Skip to main content

Parents Play A Key Role In Reducing Children’s Stress At School

Source:
Suzanna Smith Sdsmith@ifas.ufl.edu, 352-392-2202 ext. 255

GAINESVILLE, Fla. — Parents are the key to reducing their child’s stress in school, says a University of Florida expert.

Times of transition are stressful, and starting or going back to school is one of them, said Suzanna Smith, an associate professor in UF’s Institute of Food and Agricultural Sciences (UF/IFAS). If the start date is delayed as it was with Hurricane Charley, the child may already be dealing with stress.

“Parents set an example for their children in dealing with stressful situations,” Smith said. “In effect, parents program their children to react like parental clones, both in what they do and in what they say.

“Parents should tell their kids stress is both a good and bad thing,” said Smith, “and that stresses will pile on top of one another if you let them. Parents need to show that anyone can learn coping skills to keep stress at a manageable level, and then demonstrate those skills.”

Smith, an expert on human development in the UF/IFAS family, youth and community sciences department, said children will be less fearful about school if their parents are confident and enthusiastic about the topic.

“Parents can help their children by telling them what to expect when they get to school, by listening to their fears and by supporting them as they take this big step in their lives,” said Smith. “Verbalizing your confidence in your child’s coping skills will help that child see himself or herself as successful, no matter what the age of the child.”

Children of different ages tend to be very specific in what they worry about, she said. “For example, elementary age children worry about the utter strangeness of school, with its structured days and the absence of parents. There’s no time for daydreaming in school.”

Some students are anxious about the size of their schools, getting lost, and navigating halls and locker areas. Middle school kids are often preoccupied with how they will fit in with their peers, while high school students worry more about academic and athletic performance, and dating. And if they have a job, they worry about that as well, Smith said.

“Reassuring a child going into elementary school is pretty straightforward,” Smith said. “For these younger children, parents can say ‘You’re going to love school this year; you’re going to have a great teacher and meet lots of new friends.'”

She said parents can teach their children how to make new friends, if they show their child how to open a conversation with someone they don’t know.

“Even if they only ask, ‘What’s your name?,’ that sort of question usually opens up a conversation between children, and then they are off and running,” said Smith. “This process is easiest if there’s a parent on hand the first few times to encourage children to talk to each other — practice does make it easier.”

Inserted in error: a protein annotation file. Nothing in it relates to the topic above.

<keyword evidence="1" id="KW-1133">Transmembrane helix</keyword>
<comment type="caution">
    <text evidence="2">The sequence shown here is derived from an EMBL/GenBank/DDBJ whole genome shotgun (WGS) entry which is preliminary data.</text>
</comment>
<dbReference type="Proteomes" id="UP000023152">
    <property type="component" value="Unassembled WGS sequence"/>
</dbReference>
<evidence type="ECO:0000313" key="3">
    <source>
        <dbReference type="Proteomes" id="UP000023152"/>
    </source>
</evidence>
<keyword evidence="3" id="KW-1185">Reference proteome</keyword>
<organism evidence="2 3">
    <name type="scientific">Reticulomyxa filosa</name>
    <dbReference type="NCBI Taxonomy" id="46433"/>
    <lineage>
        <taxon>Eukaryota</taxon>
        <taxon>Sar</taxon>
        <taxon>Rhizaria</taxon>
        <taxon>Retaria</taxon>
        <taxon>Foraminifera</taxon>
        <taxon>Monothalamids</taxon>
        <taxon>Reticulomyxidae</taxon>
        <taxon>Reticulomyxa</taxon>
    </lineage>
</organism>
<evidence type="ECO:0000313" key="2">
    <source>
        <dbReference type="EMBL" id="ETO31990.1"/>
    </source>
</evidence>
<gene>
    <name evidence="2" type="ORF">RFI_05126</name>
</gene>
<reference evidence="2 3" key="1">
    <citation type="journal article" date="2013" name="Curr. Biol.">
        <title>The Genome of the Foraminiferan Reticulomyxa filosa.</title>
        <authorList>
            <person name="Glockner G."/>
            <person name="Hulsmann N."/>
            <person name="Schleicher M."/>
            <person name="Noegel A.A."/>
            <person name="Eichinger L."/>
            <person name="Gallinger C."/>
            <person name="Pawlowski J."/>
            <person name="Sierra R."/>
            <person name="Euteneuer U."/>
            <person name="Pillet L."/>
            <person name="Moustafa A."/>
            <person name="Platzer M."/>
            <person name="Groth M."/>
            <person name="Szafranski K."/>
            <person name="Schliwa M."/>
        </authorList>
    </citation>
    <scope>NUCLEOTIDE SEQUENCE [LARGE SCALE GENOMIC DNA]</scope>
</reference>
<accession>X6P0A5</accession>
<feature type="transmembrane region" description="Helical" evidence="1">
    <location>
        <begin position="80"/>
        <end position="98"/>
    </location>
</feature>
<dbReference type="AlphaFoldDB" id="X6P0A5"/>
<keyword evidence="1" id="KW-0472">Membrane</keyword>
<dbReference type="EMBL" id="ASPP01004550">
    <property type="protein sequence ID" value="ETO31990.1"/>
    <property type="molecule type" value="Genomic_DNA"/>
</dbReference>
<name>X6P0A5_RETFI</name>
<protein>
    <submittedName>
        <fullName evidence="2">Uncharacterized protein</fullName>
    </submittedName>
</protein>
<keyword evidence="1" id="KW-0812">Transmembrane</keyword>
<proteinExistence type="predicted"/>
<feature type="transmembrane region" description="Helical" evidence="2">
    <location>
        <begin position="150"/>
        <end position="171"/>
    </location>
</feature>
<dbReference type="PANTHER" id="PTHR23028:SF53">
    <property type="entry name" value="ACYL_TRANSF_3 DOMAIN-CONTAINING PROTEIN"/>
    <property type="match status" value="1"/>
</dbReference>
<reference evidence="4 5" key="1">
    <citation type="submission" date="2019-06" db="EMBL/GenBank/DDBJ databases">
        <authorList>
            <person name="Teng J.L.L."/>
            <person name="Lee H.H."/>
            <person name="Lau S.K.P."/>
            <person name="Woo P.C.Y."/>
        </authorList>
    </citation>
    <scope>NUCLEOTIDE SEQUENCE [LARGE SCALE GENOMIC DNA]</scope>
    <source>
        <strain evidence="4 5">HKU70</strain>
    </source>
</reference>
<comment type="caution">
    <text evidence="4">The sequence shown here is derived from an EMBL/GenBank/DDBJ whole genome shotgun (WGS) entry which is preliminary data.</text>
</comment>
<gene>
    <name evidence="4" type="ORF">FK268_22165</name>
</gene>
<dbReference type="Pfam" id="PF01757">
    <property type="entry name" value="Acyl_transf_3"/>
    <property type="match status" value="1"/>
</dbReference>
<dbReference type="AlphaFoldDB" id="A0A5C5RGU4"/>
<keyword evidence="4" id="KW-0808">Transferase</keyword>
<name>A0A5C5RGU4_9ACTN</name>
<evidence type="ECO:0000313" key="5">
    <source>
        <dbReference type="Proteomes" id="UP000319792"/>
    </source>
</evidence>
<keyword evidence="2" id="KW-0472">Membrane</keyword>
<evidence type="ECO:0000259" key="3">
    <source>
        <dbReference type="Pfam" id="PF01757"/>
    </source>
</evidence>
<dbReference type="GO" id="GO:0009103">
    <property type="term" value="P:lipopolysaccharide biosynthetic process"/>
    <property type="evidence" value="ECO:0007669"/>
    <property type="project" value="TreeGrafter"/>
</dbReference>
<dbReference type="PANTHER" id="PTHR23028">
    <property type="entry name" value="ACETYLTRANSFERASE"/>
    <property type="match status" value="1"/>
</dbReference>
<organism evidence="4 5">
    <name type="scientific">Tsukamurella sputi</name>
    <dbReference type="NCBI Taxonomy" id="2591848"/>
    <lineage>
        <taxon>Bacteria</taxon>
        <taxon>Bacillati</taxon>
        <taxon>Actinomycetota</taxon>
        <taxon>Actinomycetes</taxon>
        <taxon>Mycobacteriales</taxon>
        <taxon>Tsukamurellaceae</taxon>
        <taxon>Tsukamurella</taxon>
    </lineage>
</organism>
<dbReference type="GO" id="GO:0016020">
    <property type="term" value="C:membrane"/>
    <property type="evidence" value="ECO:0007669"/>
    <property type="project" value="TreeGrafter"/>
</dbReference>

Schools also play an active role in helping children adjust to school with “meet the teacher” programs, held a day or two before classes actually start, and with programs for incoming kindergarteners held in the spring.

Visit the school together, before the year starts, and meet the teachers, Smith said. This is especially helpful if the school is large, because big schools are more intimidating.

“The teacher’s enthusiasm the first day also helps children relax,” Smith said. “They also like order…it helps reduce their fears about what they need to do and what’s expected of them.”

The stress of starting school should ease after the first week or so, Smith said. And the minor stress signals like headaches and stomachaches should also disappear. Parents should be alert to more severe stress symptoms — such as nightmares, increased shyness, and an intense dislike of school — and be ready to intervene.

“Older kids may focus on another culture they find online, especially in chat rooms, and withdraw from interaction with their families. If you see this happening, you need to seek professional help from your child’s pediatrician or a mental health professional,” Smith said.

Older students want to feel independent and sometimes may act like they don’t need their parents. This is simply not the case, Smith said. Children of all ages need their parents, particularly as they go through stressful transitions.

Communication is the key to supporting children during these times, and the trick is to know how to be there for teenagers, Smith said. Sharing activities, doing something the child enjoys doing, is a good way to open communication lines. Celebrate the end of the first week of school as a family, even if it’s just chocolate ice cream after dinner.

“For children, everything depends so much on the parents,” Smith said. “Parents need to be available to talk, when the child wants to talk, even if that’s at 10 p.m.”

-30-